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### Eratosthenes and the Circumference of the Earth

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Date: 10/7/95 at 23:8:58
From: Tucker - Joanne

Dear Dr. Math,

How did Eratosthenes measure the circumference of the earth?

Thanks,
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Date: 10/10/95 at 16:53:35
From: Doctor Andrew

Well, according to the Encyclopedia Americana and the Encyclopedia
Britannica, Eratosthenes observed that at noon on the summer
solstice (the longest day of the year) the sun was directly
overhead in the city of Syene in Egypt (it is called Aswan now).
I've heard elsewhere that he knew this because at that time, no
shadow was cast in a well. A well isn't necessary to observe this
though, since any container with parallel walls such as a box or a
tube will not have a shadow when light comes from directly above
it.  Try it out yourself.

He then assumed that the sun was so far off that its rays hit the
earth in parallel.  If you imagine all the lines from the surface
of one ball to another, you can see that as the balls get further
apart, all the lines become nearly parallel.  Parallel means that
the lines all go in exactly the same direction.  He also assumed
that the earth was shaped like a ball.

He also knew that Syene was on the same meridian as the city of
Alexandria. The earth is a ball that spins around a line called
its axis. A meridian, (also called a line of longitude) is a line
on the surface of the earth from one end of this axis to the
other. I'm not sure how he knew these two cities were on the same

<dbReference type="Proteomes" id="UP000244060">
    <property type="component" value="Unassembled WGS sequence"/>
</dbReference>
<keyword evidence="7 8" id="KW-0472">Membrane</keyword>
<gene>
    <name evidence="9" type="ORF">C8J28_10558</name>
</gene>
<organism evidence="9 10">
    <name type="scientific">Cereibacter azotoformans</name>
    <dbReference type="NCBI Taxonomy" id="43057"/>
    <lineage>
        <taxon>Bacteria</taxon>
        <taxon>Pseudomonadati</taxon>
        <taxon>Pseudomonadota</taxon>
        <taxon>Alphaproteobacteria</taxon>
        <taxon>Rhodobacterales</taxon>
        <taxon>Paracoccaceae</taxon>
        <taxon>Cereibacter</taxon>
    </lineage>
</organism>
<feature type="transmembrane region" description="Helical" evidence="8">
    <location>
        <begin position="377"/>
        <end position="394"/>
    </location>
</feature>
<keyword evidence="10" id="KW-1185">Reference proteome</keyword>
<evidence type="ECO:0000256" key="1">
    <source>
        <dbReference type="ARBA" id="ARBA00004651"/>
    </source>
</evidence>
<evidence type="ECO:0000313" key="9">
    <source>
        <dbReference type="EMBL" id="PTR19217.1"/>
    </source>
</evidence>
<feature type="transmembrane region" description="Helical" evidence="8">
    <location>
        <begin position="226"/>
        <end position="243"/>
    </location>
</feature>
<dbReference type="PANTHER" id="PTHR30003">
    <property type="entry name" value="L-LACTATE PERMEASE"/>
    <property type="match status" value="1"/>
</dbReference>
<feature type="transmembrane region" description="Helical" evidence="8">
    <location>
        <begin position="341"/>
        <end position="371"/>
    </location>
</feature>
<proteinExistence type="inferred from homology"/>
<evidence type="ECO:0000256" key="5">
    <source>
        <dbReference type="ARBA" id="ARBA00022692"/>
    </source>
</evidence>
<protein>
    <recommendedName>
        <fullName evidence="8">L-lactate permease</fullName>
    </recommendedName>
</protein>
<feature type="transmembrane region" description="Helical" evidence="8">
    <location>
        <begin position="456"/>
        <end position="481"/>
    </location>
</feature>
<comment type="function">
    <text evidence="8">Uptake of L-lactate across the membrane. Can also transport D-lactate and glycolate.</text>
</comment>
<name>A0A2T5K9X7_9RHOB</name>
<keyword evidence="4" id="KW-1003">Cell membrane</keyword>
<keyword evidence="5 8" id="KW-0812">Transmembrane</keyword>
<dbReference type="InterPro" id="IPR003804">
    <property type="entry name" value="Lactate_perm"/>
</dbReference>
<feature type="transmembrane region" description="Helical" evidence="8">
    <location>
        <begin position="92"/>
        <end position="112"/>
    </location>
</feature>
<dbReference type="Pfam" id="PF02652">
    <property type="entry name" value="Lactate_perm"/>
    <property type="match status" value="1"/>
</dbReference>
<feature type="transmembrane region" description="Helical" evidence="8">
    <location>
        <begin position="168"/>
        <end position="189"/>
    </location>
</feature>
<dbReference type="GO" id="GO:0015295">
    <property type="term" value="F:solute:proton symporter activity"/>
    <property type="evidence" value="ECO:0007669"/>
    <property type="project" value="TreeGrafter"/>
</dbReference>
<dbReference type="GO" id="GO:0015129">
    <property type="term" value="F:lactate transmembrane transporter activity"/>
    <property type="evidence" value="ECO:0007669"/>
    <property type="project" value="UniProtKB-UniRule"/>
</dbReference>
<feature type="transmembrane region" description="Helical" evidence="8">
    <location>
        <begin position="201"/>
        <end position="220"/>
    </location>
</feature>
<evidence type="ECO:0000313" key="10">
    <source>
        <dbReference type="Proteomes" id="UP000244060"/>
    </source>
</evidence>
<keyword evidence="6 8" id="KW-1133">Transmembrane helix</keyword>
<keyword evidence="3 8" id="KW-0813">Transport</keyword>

meridian; maybe he knew that the sun set at the same time when it
was directly between the two cities. If you follow a meridian all
the way around the earth you get a circle, like the equator.

Finally, Eratosthenes knew that the distance between Alexandria
and Syene was 5000 stadia, a Greek unit for measuring length.

So, on the summer solstice, at noon, in Alexandria, Eratosthenes
measured the angle of the sun's rays.  You could do this by
finding the angle at which a shape casts the least shadow.
Suppose you had a globe that had a metal band around it that could
rotate around the globe but could also be completely horizontal
(globes usually have bands around them that are vertical).  You
may have one like this in your classroom.  If you take the globe
out and then rotate this band until its shadow is only a line, it
will be parallel to (in the same direction as) the rays of the
sun.  Think about what fraction of a whole circle you had to
rotate the band.  Well, Eratosthenes probably had a device similar
to this which he had to rotate 1/50 of a whole circle to get it to
line up with the sun's rays.

Using a little geometry (that is a little tough for 3rd grade) he
then knew that 5000 stadia was 1/50 of the circumference of the
earth.  This means that he needed to use 50 of these lengths to
surround the earth.

So he multiplied 5000 by 50 to get 250,000 stadia.  Then he added
2000 more to make up for what he thought were bad measurements.
So he calculated the circumference of the earth to be 252,000
stadia.  We know that the distance between Alexandria and Syene is
about 500 miles, so using his fraction 1/50, we can get the
circumference of the earth to be about 500 * 50 = 25000 miles,
which is about right. Since historians aren't sure how long one
stadia is, we haven't been able to figure out how close
Eratosthenes was to the correct answer, but we do know that the
way he tried to solve them problem was correct.  In those days
they couldn't easily make very accurate measurements of the
distance between two places, so this could cause a lot of error.

I hope this is all clear, but there are probably some messy
us.  If you want to know how Eratosthenes used Geometry to show
that the 1/50 of a circle on the angle measuring device means that
the distance between the two cities was 1/50 of the circumference
of the earth, I'd be glad to try to explain it.

-Doctor Andrew,  The Geometry Forum

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Associated Topics:
Elementary Circles
Elementary Geometry
Elementary Math History/Biography

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